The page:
There are two sides to this story, either side of the class divide: there are the liberal patricians whose connections were vital; they were and are subject to ridicule and mockery – teasing which persists in movies like “Kind Hearts and Coronets” and “Mary Poppins.” But the actual footsoldiers like Maud were subject to something rougher: imprisonment, unemployment and poverty. There are tough scenes showing the catastrophic disintegration of Maud’s family and the pure grisliness of force-feeding in the case of hunger strikes. This film does an important job in reminding us of this: a drama about human rights so recently and dearly won.

David Jenkins, Little White Lies

At its best, “Suffragette” is a film about taking heed of the benefits of democracy, even when that democracy isn’t working for you. It critiques politicians — harshly, but fairly — in their inability to see the problems that sit right at the end of their bulbous noses. You could switch out the cause of universal female suffrage with any hot button political concern, and the film would serve it amply. That’s both its great success and its great failing –—in making this struggle feel generic, it betrays the bloody defiance in which these women were regularly engaging, as well as the fact that theirs was a specifically defined entitlement.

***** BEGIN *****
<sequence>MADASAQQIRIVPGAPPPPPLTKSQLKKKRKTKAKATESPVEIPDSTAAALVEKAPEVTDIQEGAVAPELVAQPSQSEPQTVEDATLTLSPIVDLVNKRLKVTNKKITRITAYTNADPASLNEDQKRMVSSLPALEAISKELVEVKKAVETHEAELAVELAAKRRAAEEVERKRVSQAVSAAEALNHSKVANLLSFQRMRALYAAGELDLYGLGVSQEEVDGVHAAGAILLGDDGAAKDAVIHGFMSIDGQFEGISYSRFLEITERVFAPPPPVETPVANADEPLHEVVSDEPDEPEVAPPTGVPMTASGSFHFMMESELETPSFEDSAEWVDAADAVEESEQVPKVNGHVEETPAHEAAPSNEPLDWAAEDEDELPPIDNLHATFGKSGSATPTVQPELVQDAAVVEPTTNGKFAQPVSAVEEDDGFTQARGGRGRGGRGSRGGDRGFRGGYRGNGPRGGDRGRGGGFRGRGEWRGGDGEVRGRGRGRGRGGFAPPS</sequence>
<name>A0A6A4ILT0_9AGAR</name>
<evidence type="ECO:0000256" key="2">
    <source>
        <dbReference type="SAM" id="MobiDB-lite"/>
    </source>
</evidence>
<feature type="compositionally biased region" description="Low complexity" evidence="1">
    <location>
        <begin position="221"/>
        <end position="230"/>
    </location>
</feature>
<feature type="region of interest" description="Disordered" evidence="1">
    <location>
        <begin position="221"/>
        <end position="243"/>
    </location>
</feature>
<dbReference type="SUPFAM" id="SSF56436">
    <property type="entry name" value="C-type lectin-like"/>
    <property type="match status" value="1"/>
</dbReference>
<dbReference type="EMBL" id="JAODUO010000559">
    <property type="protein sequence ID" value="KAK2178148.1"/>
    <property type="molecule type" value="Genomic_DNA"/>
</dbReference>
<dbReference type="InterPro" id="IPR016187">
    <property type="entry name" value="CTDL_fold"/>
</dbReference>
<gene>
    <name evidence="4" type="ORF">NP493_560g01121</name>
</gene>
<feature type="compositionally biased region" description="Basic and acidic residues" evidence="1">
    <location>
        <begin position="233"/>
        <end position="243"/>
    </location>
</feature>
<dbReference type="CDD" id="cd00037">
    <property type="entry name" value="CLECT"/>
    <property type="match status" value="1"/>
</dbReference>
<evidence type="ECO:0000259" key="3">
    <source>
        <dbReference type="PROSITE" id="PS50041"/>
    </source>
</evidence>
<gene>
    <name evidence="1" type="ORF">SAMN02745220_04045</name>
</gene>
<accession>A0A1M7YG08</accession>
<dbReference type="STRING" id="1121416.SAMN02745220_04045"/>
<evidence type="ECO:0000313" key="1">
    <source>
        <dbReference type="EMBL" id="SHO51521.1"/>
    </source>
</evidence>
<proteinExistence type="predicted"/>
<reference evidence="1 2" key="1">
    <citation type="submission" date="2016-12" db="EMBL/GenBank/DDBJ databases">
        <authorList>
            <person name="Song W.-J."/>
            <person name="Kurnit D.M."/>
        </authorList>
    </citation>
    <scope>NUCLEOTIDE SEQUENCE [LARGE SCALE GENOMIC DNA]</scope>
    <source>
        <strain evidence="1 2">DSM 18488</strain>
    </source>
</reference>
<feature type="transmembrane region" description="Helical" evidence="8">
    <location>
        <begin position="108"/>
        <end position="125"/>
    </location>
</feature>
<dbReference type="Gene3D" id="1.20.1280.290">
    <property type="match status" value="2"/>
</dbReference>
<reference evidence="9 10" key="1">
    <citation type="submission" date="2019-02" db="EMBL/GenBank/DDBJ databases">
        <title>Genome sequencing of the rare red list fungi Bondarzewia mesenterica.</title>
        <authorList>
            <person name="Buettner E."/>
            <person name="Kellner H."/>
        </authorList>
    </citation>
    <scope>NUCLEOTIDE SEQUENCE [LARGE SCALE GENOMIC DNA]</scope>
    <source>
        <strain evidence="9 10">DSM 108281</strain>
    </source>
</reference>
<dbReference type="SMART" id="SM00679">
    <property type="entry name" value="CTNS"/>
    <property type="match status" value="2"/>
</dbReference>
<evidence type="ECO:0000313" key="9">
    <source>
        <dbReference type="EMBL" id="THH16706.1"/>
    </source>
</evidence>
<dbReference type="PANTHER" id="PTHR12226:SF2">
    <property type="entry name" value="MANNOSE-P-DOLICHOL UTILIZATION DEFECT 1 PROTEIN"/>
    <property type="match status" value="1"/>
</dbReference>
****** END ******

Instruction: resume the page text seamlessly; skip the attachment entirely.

Jane Purvis, Times Higher Education

Given that there was so much drama, passion and humor in the suffragette movement in Edwardian Britain, why have we had to wait until 2015 for a feature film about the subject? Women’s history has been marginalized in the male-dominated film industry, just as in the academy. “Suffragette”, telling the story of First Wave Feminism from the women’s point of view, is an inspiring corrective. But more than this, “Suffragette” has relevance for a modern-day audience in its message about the struggle for equality for women in all walks of life. It portrays the suffragette movement as a multi-stranded movement, concerned with wider social reforms than the vote. Women in Britain today are still struggling for equal pay, an end to gender-based violence, equal representation in Parliament and in boardrooms.

Justin Chang, Variety